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Maybe Not a Red Flag, but Possible Caution Flags Ahead

By Don Shurley

A positive spin on things first.  2021 appears to be shaping up as one of those rare and blessed years where most producers will enjoy both a good crop and a good price.  It doesn’t happen often.

Prices (new crop December futures) have moved to the 87 to 88 cents area 4 times since the beginning of 2021.  This most recent move has now carried us to new highs at better than 90 cents.  In other words, producers have had opportunities at even 85 cents or better for quite a good portion of the pre-harvest pricing period so far.

Shurley-July-29-Cotton-Futures-Chart

The March lows at roughly 78 cents were followed by a trend up of roughly 10 cents or about 13%.  The next dip to roughly 81 cents in mid-May—if we apply the same 13% growth/rally, that would take us to roughly 91 to 92.  December 21 set a new high close yesterday at 90.52 cents.  Price was down slightly today, but still over 90.

The 2021 crop has been highly uncertain and to some degree, still is.  But uncertainties and concerns about acres and the crop appear diminished compared to a month ago.  Yet, here we are now banging the door at 90 cents.  Why is that and what’s ahead?

Acres and Crop Condition 

The latest crop conditions, as of July 25th, reported by USDA shows 61% of the crop in good to excellent condition.  Overall condition has improved for 3 consecutive weeks and is now the highest of the season.  The Texas crop is rated 53% good to excellent and only 10% very poor or poor.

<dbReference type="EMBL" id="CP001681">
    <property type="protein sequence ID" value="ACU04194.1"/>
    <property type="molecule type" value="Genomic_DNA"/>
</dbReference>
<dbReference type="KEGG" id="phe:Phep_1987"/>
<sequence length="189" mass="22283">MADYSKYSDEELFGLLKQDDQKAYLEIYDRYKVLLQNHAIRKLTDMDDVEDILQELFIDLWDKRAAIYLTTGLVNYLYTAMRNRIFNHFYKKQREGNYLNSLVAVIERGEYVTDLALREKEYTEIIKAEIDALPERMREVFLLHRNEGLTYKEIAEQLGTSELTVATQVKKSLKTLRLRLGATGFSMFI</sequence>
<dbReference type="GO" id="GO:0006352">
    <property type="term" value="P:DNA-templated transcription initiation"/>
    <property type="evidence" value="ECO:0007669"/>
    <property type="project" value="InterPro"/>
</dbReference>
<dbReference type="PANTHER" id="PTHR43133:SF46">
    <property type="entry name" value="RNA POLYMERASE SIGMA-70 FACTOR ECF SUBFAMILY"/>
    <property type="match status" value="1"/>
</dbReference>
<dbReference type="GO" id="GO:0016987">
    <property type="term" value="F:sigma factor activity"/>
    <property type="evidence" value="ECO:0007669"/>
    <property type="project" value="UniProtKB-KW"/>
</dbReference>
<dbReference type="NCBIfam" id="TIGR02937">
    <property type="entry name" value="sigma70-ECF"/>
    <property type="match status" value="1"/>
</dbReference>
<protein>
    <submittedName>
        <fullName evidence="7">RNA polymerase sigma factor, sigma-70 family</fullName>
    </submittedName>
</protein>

The crop is, however, noticeably behind normal development in 9 of 15 states.  There are still some unknowns about acres planted.

Exports

The marketing year for the 2020 crop ends on July 31.  USDA projects 16.4 million bales in exports for the crop year.  Their estimate was increased from 16.25 to 16.4 back in June.  At the time, I remember data seemed to support this, market observers expected an increase, it was viewed as positive for the market.

Now, it seems the 16.4 number is giving cause for concern—specifically that exports may not reach 16.4 and if not, that results in a higher carry-in for 2021 on August 1.

Unfortunately, it becomes necessary to make this complicated when I wish it could be avoided.  Export sales and shipments are reported in “running bales”.  These bales, as you know from your own gin records, weigh roughly 500 lbs.  Well, USDA data is in the equivalent amount of 480-lb bales.  So, 16.4 million 480-lb “statistical bales” would be equal to about 15.74 “running bales”—assuming those bales were averaging around 500 lbs.

Will we meet USDA’s 16.4 projection?  It depends… on how many “running bales” are exported and the weight of those bales.  Today’s weekly export report (for the prior week ending July 22) shows accumulated shipments of 15.347 million “running bales”.  This equals 15.99 million USDA “statistical bales,” if those bales average 500 lbs, and 15.83 million if they average 495 lbs.  Got it?

Next week’s report will be for this week ending July 29.  So, with a little over a week’s reporting remaining, we will need about 400,000 to 550,000 “running bales” to meet USDA’s projection, depending on average weight of a running bale this season.  By comparison, today’s report showed 248,000 running bales shipped the prior week.  If my calculations are correct and if I haven’t confused myself, we may come up around 225,000 statistical bales short of USDA’s projection.

World Demand

Optimism about World demand is undoubtedly what is fueling the drive up in price.  The US crop could get bigger, but currently all attention seems focused on demand.

World demand is currently projected at 123.16 million bales for the 2021 crop year—up 4% from 2020, and 20% from 2019.  And this cannot be stressed enough, USDA’s projections for the 2021 crop have increased each month.  Demand has not had a hiccup.

2021 crop export sales must validate optimism in demand.  One uncertainty to think about is any impact the now increasing new COVID risks might have on economic activity around the World.

Source : ufl.edu

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